Such nice name derived from their distinct black uniform stripes that cover their blueish gray body. The cool part about this sea snake is their large paddle shaped tail that allows them to swim better. This species is great at hunting eels which they are able to locate by sneaking through crevices and cracks in the reef. They take advantage of their venom by using it to paralyze their prey before swallowing it whole.

As for their venom, it is 10 times more powerful than that of a rattlesnake. Once they bite you, the venom will result in convulsions, paralysis, cardiac failure, and eventually death. The good thing is that this species is extremely docile and non-aggressive, they does not attack unless in self-defense. While some other times, they often choose not to bite even if provoked. Their only human victims are the fishermen who accidentally caught them in their net without knowing they’re there.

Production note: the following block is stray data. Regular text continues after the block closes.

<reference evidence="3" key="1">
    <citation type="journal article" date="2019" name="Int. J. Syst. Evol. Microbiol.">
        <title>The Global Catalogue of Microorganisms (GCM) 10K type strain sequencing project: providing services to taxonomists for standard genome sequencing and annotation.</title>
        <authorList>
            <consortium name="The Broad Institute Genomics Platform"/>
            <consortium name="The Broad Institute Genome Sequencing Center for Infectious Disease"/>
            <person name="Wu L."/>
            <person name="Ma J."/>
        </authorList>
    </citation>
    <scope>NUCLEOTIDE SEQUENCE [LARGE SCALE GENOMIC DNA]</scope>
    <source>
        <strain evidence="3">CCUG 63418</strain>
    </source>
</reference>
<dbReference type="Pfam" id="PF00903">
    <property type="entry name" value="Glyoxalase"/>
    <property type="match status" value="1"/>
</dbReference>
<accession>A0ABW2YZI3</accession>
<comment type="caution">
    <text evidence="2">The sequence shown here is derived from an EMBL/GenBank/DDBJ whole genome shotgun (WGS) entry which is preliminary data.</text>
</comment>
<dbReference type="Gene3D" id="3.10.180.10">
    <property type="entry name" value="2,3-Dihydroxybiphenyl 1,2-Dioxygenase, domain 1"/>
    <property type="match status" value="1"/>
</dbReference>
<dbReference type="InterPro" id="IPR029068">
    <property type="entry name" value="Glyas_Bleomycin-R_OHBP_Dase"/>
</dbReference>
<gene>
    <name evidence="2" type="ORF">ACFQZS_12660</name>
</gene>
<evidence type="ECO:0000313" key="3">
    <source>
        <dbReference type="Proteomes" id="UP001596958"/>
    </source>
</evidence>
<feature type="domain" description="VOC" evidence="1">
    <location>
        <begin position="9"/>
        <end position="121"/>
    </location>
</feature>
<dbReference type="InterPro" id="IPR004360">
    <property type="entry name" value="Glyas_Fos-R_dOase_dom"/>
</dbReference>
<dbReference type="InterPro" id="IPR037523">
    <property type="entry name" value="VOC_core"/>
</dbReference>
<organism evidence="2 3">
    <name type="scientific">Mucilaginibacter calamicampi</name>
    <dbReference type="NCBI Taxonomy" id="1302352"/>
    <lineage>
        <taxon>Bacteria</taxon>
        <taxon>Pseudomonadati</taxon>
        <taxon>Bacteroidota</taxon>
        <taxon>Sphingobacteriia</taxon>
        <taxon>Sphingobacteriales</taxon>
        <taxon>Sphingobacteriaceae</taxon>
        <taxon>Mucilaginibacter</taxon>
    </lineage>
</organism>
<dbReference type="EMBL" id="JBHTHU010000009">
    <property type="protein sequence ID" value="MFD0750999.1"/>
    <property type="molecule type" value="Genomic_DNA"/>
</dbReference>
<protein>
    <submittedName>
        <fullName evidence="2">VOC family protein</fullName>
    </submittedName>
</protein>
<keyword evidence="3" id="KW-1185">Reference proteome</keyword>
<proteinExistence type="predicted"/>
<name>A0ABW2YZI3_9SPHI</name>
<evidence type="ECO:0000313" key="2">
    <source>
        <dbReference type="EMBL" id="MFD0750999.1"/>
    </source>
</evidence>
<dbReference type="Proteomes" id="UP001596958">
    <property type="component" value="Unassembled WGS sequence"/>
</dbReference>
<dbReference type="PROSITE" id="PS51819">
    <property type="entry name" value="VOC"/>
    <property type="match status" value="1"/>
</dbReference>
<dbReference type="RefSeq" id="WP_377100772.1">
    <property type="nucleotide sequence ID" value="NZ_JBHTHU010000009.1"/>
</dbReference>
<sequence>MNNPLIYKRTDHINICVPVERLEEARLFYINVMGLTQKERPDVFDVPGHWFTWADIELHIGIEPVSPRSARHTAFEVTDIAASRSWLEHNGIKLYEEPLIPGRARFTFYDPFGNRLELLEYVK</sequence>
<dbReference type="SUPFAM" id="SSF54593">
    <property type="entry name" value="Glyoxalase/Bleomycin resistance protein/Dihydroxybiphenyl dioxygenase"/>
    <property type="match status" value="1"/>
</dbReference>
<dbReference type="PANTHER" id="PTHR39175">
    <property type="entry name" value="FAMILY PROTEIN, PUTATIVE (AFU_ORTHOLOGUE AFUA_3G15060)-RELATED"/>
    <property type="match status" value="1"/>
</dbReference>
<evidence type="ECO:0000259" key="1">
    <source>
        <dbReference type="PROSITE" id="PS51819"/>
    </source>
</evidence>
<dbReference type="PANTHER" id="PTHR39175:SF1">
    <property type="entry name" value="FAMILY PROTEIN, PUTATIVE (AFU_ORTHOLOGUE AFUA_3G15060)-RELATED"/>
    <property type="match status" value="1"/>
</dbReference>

1Belcher’s Sea Snake

image: Pinterest

Habitat: Indian Ocean, Gulf of Thailand & Australia, Solomon Islands

Here we have an extremely venomous species of elapid sea snakes that we all must avoid at all cost. As a matter of fact, they are the most venomous snakes in the world with venom over 100 times that of a cobra. In spite of their dangerous venom, these dangerous sea snakes are quite docile and surprisingly pretty friendly.

They almost never bite humans unless heavily provoked, and they don’t release all their venom even if they do. This species can stay under water as long as 8 hours before they come to the surface to breathe. Belcher’s sea snakes normally feed on fish and shellfish within their habitat, and they prefer living in warm and tropical areas.

SHARE
Previous article5 Basics Facts About Water Snakes Out There
Next articleCambodian Passport Holders: How To Apply For Japan Visa
With enormous passion for writing, research has been done every day to provide new topics and interesting things for her readers every day. This little writing maniac is always happy to see the number of audience increasing, and thanks to you awesome people from different parts of the world who visit this blog. P.S: I am also a freelance writer, you know how to contact me!

LEAVE A REPLY

Please enter your comment!
Please enter your name here